Sakura Salon 6/8/14 – CPE Bach

Carl Philipp Emanuel Bach (1714 – 1788)

As a German composer whose early works exemplified the grandeur of Baroque style and whose subsequent works evolved into pure Classicism, Carl Philipp Emanuel Bach’s music offers a charming and historical look into the musical transition between two great eras of music history. Standing in the shadow of his famous father, Johann Sebastian Bach, C.P.E. Bach is sometimes overlooked by historians for his ground-breaking keyboard Sonatas and his significant contribution to Protestant Church music in the second half of the Eighteenth Century.

Most of his music is not as well known as that of his father, but in the second half of the Eighteenth Century, C.P.E. Bach was known as the “Great Bach.” He was the second eldest and the most famous of J.S. Bach’s sons. An advocate of subjectivity and individual self-expression in music, C.P.E. Bach was quickly hailed as the foremost exponent of the Sturm und Drang movement of the late Eighteenth Century. Growing out of Baroque music, the “Storm and Stress” period can be seen as a time of transition between the works of J.S. Bach, Handel, and Telemann, and those of Haydn, Mozart, and Beethoven.

C.P.E. Bach believed in the new aesthetic ideals of his time which demanded that music “touch the heart” and “awaken the passions.” His works were daring for their time, and some were even considered bizarre by his contemporaries. In his music, there are often bold harmonic progressions, interjected sections in contrasting tempo, seamless transitions between movements, abrupt changes of mood, and frequent rambling passages that seem to be searching for a goal. While he was not a prodigiously prolific composer when compared to Haydn or Mozart, he produced music, often experimental, of undeniably high quality and with considerable charm and elegance.

While C.P.E. Bach’s progressive and uniquely individual style was most pronounced in his keyboard Sonatas and certain Symphonies, his Concertos for various instruments also contain many features that seize the attention of the listener with their great originality. After leaving the employ of King Frederick the Great of Prussia and settling in Hamburg, Bach was no longer restricted by the conservative tastes of the royal court, and he was able to indulge in a more daring, experimental kind of music. J.F. Reichardt, one of the most important music critics of the Eighteenth Century, praised the “original and audacious progression of ideas and the great variety and novelty in the forms and modulations” of Bach’s Symphonies.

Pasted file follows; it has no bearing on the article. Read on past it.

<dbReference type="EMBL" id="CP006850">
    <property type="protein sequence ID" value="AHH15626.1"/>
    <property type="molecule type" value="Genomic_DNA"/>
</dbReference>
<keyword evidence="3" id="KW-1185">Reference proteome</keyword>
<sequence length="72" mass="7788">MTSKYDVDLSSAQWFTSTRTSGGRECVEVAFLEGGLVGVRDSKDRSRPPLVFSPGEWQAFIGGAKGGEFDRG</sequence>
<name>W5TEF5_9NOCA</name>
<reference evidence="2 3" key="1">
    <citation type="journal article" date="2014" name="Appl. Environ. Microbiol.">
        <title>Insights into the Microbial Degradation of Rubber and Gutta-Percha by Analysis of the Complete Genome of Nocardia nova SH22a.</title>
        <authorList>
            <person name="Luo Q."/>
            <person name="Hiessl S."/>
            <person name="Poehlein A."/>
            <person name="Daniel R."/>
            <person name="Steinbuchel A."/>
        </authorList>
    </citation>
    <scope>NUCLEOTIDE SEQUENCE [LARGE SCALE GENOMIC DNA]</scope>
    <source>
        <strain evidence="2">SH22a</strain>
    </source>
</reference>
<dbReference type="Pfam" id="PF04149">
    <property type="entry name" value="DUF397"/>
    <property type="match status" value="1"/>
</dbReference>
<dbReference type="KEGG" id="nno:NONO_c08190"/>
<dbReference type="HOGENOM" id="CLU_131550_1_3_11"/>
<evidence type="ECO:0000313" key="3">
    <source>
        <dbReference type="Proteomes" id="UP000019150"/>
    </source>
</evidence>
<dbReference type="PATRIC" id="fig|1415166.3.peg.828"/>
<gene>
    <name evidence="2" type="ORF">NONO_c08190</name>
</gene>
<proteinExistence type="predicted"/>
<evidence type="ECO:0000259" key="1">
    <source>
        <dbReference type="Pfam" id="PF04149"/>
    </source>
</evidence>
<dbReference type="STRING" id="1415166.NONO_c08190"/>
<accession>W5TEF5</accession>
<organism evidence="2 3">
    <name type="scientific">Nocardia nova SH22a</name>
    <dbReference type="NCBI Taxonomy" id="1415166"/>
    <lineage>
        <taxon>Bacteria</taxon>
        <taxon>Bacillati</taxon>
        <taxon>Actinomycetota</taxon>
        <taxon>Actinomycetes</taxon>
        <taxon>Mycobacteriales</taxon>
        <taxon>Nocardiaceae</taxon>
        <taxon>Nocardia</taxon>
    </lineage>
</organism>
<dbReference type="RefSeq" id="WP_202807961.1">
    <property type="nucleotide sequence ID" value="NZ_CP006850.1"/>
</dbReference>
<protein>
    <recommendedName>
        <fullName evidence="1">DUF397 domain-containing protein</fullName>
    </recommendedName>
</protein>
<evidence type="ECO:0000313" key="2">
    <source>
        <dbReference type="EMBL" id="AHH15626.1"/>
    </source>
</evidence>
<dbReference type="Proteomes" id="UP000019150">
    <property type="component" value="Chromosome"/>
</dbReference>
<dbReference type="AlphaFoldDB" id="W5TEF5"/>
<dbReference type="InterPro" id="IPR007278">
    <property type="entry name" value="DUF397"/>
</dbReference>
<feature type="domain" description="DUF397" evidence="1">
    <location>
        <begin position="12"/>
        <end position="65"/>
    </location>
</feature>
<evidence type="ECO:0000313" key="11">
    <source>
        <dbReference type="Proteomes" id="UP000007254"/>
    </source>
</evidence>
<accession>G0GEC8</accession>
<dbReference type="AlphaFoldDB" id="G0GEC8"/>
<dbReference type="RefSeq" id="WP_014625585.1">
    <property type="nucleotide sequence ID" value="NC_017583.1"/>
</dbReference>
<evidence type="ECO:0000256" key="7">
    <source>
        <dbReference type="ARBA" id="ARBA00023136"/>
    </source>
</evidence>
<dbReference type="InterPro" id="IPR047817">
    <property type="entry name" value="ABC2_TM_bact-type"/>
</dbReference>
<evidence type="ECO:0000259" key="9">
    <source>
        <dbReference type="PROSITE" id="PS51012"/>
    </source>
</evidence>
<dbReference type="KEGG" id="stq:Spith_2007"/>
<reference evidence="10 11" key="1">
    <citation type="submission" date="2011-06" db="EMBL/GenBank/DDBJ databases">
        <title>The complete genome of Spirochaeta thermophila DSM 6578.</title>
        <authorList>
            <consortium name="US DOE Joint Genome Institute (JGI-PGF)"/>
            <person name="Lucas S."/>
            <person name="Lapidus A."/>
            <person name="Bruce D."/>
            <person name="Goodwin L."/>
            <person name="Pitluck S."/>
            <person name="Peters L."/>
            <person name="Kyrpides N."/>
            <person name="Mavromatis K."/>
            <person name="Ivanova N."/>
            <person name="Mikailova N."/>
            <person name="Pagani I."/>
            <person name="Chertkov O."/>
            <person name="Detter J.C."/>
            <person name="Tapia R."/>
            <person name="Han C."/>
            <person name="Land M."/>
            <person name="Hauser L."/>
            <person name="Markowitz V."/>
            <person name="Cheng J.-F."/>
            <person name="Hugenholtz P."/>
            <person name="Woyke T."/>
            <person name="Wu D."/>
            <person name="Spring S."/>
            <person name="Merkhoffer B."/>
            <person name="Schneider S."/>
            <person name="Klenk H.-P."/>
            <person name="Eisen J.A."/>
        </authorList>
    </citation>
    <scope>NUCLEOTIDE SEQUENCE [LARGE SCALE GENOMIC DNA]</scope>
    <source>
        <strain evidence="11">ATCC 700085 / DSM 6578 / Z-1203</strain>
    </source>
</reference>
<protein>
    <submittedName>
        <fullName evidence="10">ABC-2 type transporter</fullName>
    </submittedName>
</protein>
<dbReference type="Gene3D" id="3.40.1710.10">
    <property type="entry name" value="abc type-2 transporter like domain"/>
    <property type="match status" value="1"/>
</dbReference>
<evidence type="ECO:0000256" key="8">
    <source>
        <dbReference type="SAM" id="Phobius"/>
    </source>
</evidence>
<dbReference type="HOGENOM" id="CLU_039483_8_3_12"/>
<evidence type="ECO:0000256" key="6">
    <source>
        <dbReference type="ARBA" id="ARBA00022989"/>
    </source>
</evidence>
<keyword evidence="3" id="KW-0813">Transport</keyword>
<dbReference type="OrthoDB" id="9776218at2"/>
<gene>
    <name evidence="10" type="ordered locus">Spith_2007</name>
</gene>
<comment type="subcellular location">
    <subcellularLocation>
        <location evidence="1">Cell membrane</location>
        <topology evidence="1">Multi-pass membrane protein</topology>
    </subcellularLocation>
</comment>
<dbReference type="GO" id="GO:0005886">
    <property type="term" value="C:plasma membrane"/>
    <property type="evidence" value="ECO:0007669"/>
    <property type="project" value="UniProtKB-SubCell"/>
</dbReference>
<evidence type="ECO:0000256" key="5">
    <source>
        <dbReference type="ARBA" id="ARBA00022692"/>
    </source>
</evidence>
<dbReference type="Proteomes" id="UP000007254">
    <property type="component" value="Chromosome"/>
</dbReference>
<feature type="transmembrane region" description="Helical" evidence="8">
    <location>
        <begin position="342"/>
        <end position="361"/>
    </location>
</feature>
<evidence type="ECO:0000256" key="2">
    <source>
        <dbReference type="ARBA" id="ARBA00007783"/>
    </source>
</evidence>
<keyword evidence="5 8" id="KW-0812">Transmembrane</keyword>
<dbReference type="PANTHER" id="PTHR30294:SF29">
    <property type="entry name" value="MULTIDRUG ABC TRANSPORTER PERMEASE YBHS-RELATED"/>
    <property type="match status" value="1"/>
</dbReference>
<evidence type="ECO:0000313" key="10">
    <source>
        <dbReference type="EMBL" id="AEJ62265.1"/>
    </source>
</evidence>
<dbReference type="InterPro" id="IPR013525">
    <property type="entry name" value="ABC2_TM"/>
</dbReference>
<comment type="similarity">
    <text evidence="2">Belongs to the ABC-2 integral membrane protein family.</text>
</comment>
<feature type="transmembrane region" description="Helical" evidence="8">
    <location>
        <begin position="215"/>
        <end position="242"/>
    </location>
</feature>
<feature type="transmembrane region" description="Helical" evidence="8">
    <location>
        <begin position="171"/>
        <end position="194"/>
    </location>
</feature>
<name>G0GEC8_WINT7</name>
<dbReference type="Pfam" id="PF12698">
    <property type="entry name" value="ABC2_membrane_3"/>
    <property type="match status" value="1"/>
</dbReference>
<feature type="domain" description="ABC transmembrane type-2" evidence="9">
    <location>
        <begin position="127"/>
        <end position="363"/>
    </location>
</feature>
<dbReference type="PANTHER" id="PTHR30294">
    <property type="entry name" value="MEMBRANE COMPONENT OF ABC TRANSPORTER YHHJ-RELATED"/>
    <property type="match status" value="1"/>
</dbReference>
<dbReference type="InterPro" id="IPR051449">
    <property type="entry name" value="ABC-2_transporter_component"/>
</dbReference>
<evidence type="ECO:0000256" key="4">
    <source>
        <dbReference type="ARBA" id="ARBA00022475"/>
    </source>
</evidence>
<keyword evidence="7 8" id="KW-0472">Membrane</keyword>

Clearly, C.P.E. Bach was a leader among the group of composers who were creating music in a completely new style, and the influence of his works on those of Haydn and Mozart is considerable. His most conservative works were wholly Baroque in their conception (written in Leipzig and the early years in Berlin), while others contained many elements of what we now call Classical style while they simultaneously maintained Baroque elements as well. But in his most adventurous works (written for the private music circles in Berlin and later in Hamburg), he achieved a purely Classical idiom, thus branding him as a true innovator in music history and one of the founding fathers of the Classical Era through his contributions to the development of Sonata-Allegro form.

 

Playlist for tonight

  1. Symphony No. 1 in D Wq 183 (H663): I. Allegro di molto (6:14)
  2. Symphony No. 1 in D Wq 183 (H663): II. Largo (1:46)
  3. Symphony No. 1 in D Wq 183 (H663): III. Presto (2:47)
  1.  Cello Concerto in A major Wq.172 / H.439 (Cadenzas: Anner Bylsma): I. Allegro (6:34)
  2.  Cello Concerto in A major Wq.172 / H.439 (Cadenzas: Anner Bylsma): II. Largo con sordini, mesto (7:45)
  3. Cello Concerto in A major Wq.172 / H.439 (Cadenzas: Anner Bylsma): III. Allegro assai (5:06)

 

  1. Symphony No. 3 in F Wq183 (H665): I. Allegro di molto (5:17)
  2. Symphony No. 3 in F Wq183 (H665): II. Larghetto (2:14)
  3. Symphony No. 3 in F Wq183 (H665): III. Presto (3:10)
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